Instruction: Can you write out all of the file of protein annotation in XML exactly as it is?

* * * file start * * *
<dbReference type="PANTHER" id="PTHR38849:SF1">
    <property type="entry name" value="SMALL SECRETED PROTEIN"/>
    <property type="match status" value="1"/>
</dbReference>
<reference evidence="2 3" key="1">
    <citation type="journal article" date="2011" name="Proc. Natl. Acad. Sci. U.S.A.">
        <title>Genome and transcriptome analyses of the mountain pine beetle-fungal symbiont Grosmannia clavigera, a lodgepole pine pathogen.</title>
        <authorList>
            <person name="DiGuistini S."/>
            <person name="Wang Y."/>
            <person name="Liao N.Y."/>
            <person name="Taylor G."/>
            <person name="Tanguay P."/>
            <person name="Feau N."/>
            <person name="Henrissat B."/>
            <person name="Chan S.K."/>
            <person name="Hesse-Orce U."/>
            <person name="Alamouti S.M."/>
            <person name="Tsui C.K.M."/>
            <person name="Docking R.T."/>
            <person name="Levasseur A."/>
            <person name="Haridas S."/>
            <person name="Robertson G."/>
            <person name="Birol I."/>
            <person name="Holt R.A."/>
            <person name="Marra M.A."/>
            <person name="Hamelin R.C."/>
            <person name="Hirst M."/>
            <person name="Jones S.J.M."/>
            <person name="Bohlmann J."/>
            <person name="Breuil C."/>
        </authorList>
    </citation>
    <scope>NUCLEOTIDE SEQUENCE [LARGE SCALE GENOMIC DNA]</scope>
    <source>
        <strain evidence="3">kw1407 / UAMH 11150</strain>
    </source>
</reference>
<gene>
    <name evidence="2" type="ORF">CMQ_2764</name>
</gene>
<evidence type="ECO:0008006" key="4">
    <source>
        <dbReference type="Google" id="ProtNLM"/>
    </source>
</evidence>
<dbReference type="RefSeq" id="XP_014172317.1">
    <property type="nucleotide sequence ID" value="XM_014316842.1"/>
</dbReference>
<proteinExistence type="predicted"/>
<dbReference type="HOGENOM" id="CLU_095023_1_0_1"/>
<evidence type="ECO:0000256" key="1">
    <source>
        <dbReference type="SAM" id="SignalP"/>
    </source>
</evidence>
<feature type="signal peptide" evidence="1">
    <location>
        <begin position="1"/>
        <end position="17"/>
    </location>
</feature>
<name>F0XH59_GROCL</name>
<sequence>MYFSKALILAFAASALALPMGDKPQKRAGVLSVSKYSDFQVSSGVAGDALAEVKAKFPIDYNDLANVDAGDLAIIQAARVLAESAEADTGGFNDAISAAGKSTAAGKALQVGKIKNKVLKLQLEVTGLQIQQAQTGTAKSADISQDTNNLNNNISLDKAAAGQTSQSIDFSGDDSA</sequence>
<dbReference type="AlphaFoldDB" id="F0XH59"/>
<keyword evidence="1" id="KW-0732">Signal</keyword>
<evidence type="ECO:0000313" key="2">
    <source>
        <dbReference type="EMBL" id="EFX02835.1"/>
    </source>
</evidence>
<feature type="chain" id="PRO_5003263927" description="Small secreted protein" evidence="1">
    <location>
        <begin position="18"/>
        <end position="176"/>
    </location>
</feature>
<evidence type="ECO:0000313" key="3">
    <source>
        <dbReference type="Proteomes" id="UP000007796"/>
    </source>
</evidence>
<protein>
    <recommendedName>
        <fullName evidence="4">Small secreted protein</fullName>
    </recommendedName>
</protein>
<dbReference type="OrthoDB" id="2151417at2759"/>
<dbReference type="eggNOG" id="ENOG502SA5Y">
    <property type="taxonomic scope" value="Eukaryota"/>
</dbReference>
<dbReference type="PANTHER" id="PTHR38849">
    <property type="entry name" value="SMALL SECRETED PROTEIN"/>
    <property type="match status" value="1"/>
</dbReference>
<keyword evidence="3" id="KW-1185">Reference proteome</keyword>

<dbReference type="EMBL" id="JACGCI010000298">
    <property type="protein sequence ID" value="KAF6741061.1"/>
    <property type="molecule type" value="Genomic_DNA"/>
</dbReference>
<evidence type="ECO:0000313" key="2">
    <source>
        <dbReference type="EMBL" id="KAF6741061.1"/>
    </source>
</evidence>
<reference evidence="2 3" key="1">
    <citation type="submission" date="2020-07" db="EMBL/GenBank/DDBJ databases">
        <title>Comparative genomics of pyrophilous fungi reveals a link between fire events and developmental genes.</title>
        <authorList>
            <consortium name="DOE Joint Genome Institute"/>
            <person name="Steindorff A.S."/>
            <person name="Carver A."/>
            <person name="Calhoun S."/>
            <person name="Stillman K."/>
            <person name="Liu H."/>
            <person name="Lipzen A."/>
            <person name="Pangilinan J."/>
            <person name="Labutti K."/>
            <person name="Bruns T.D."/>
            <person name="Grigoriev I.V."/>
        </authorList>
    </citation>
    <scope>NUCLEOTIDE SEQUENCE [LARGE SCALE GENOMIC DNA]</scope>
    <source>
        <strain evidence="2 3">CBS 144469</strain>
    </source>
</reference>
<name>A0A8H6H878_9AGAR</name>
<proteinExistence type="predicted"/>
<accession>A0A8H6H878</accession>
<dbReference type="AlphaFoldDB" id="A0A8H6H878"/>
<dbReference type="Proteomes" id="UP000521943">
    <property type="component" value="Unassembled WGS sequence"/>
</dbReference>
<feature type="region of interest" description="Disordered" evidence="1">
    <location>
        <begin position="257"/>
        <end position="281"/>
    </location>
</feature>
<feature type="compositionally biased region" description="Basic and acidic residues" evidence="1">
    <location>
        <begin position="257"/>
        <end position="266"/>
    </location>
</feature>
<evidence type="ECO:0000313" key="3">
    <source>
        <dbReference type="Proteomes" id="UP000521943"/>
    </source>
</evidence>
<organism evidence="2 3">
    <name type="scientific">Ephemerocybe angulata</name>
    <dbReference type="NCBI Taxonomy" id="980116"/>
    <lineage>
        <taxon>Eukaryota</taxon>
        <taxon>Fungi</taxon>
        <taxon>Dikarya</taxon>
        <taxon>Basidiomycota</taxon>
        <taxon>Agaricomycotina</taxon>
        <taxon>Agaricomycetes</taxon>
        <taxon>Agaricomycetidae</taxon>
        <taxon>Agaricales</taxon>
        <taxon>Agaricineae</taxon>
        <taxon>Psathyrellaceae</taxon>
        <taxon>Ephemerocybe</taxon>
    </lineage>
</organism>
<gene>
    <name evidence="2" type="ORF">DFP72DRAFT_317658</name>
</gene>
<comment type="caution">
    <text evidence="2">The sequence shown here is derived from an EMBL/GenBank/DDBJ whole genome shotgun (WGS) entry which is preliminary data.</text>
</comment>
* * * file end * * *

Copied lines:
<dbReference type="PANTHER" id="PTHR38849:SF1">
    <property type="entry name" value="SMALL SECRETED PROTEIN"/>
    <property type="match status" value="1"/>
</dbReference>
<reference evidence="2 3" key="1">
    <citation type="journal article" date="2011" name="Proc. Natl. Acad. Sci. U.S.A.">
        <title>Genome and transcriptome analyses of the mountain pine beetle-fungal symbiont Grosmannia clavigera, a lodgepole pine pathogen.</title>
        <authorList>
            <person name="DiGuistini S."/>
            <person name="Wang Y."/>
            <person name="Liao N.Y."/>
            <person name="Taylor G."/>
            <person name="Tanguay P."/>
            <person name="Feau N."/>
            <person name="Henrissat B."/>
            <person name="Chan S.K."/>
            <person name="Hesse-Orce U."/>
            <person name="Alamouti S.M."/>
            <person name="Tsui C.K.M."/>
            <person name="Docking R.T."/>
            <person name="Levasseur A."/>
            <person name="Haridas S."/>
            <person name="Robertson G."/>
            <person name="Birol I."/>
            <person name="Holt R.A."/>
            <person name="Marra M.A."/>
            <person name="Hamelin R.C."/>
            <person name="Hirst M."/>
            <person name="Jones S.J.M."/>
            <person name="Bohlmann J."/>
            <person name="Breuil C."/>
        </authorList>
    </citation>
    <scope>NUCLEOTIDE SEQUENCE [LARGE SCALE GENOMIC DNA]</scope>
    <source>
        <strain evidence="3">kw1407 / UAMH 11150</strain>
    </source>
</reference>
<gene>
    <name evidence="2" type="ORF">CMQ_2764</name>
</gene>
<evidence type="ECO:0008006" key="4">
    <source>
        <dbReference type="Google" id="ProtNLM"/>
    </source>
</evidence>
<dbReference type="RefSeq" id="XP_014172317.1">
    <property type="nucleotide sequence ID" value="XM_014316842.1"/>
</dbReference>
<proteinExistence type="predicted"/>
<dbReference type="HOGENOM" id="CLU_095023_1_0_1"/>
<evidence type="ECO:0000256" key="1">
    <source>
        <dbReference type="SAM" id="SignalP"/>
    </source>
</evidence>
<feature type="signal peptide" evidence="1">
    <location>
        <begin position="1"/>
        <end position="17"/>
    </location>
</feature>
<name>F0XH59_GROCL</name>
<sequence>MYFSKALILAFAASALALPMGDKPQKRAGVLSVSKYSDFQVSSGVAGDALAEVKAKFPIDYNDLANVDAGDLAIIQAARVLAESAEADTGGFNDAISAAGKSTAAGKALQVGKIKNKVLKLQLEVTGLQIQQAQTGTAKSADISQDTNNLNNNISLDKAAAGQTSQSIDFSGDDSA</sequence>
<dbReference type="AlphaFoldDB" id="F0XH59"/>
<keyword evidence="1" id="KW-0732">Signal</keyword>
<evidence type="ECO:0000313" key="2">
    <source>
        <dbReference type="EMBL" id="EFX02835.1"/>
    </source>
</evidence>
<feature type="chain" id="PRO_5003263927" description="Small secreted protein" evidence="1">
    <location>
        <begin position="18"/>
        <end position="176"/>
    </location>
</feature>
<evidence type="ECO:0000313" key="3">
    <source>
        <dbReference type="Proteomes" id="UP000007796"/>
    </source>
</evidence>
<protein>
    <recommendedName>
        <fullName evidence="4">Small secreted protein</fullName>
    </recommendedName>
</protein>
<dbReference type="OrthoDB" id="2151417at2759"/>
<dbReference type="eggNOG" id="ENOG502SA5Y">
    <property type="taxonomic scope" value="Eukaryota"/>
</dbReference>
<dbReference type="PANTHER" id="PTHR38849">
    <property type="entry name" value="SMALL SECRETED PROTEIN"/>
    <property type="match status" value="1"/>
</dbReference>
<keyword evidence="3" id="KW-1185">Reference proteome</keyword>

<dbReference type="EMBL" id="JACGCI010000298">
    <property type="protein sequence ID" value="KAF6741061.1"/>
    <property type="molecule type" value="Genomic_DNA"/>
</dbReference>
<evidence type="ECO:0000313" key="2">
    <source>
        <dbReference type="EMBL" id="KAF6741061.1"/>
    </source>
</evidence>
<reference evidence="2 3" key="1">
    <citation type="submission" date="2020-07" db="EMBL/GenBank/DDBJ databases">
        <title>Comparative genomics of pyrophilous fungi reveals a link between fire events and developmental genes.</title>
        <authorList>
            <consortium name="DOE Joint Genome Institute"/>
            <person name="Steindorff A.S."/>
            <person name="Carver A."/>
            <person name="Calhoun S."/>
            <person name="Stillman K."/>
            <person name="Liu H."/>
            <person name="Lipzen A."/>
            <person name="Pangilinan J."/>
            <person name="Labutti K."/>
            <person name="Bruns T.D."/>
            <person name="Grigoriev I.V."/>
        </authorList>
    </citation>
    <scope>NUCLEOTIDE SEQUENCE [LARGE SCALE GENOMIC DNA]</scope>
    <source>
        <strain evidence="2 3">CBS 144469</strain>
    </source>
</reference>
<name>A0A8H6H878_9AGAR</name>
<proteinExistence type="predicted"/>
<accession>A0A8H6H878</accession>
<dbReference type="AlphaFoldDB" id="A0A8H6H878"/>
<dbReference type="Proteomes" id="UP000521943">
    <property type="component" value="Unassembled WGS sequence"/>
</dbReference>
<feature type="region of interest" description="Disordered" evidence="1">
    <location>
        <begin position="257"/>
        <end position="281"/>
    </location>
</feature>
<feature type="compositionally biased region" description="Basic and acidic residues" evidence="1">
    <location>
        <begin position="257"/>
        <end position="266"/>
    </location>
</feature>
<evidence type="ECO:0000313" key="3">
    <source>
        <dbReference type="Proteomes" id="UP000521943"/>
    </source>
</evidence>
<organism evidence="2 3">
    <name type="scientific">Ephemerocybe angulata</name>
    <dbReference type="NCBI Taxonomy" id="980116"/>
    <lineage>
        <taxon>Eukaryota</taxon>
        <taxon>Fungi</taxon>
        <taxon>Dikarya</taxon>
        <taxon>Basidiomycota</taxon>
        <taxon>Agaricomycotina</taxon>
        <taxon>Agaricomycetes</taxon>
        <taxon>Agaricomycetidae</taxon>
        <taxon>Agaricales</taxon>
        <taxon>Agaricineae</taxon>
        <taxon>Psathyrellaceae</taxon>
        <taxon>Ephemerocybe</taxon>
    </lineage>
</organism>
<gene>
    <name evidence="2" type="ORF">DFP72DRAFT_317658</name>
</gene>
<comment type="caution">
    <text evidence="2">The sequence shown here is derived from an EMBL/GenBank/DDBJ whole genome shotgun (WGS) entry which is preliminary data.</text>
</comment>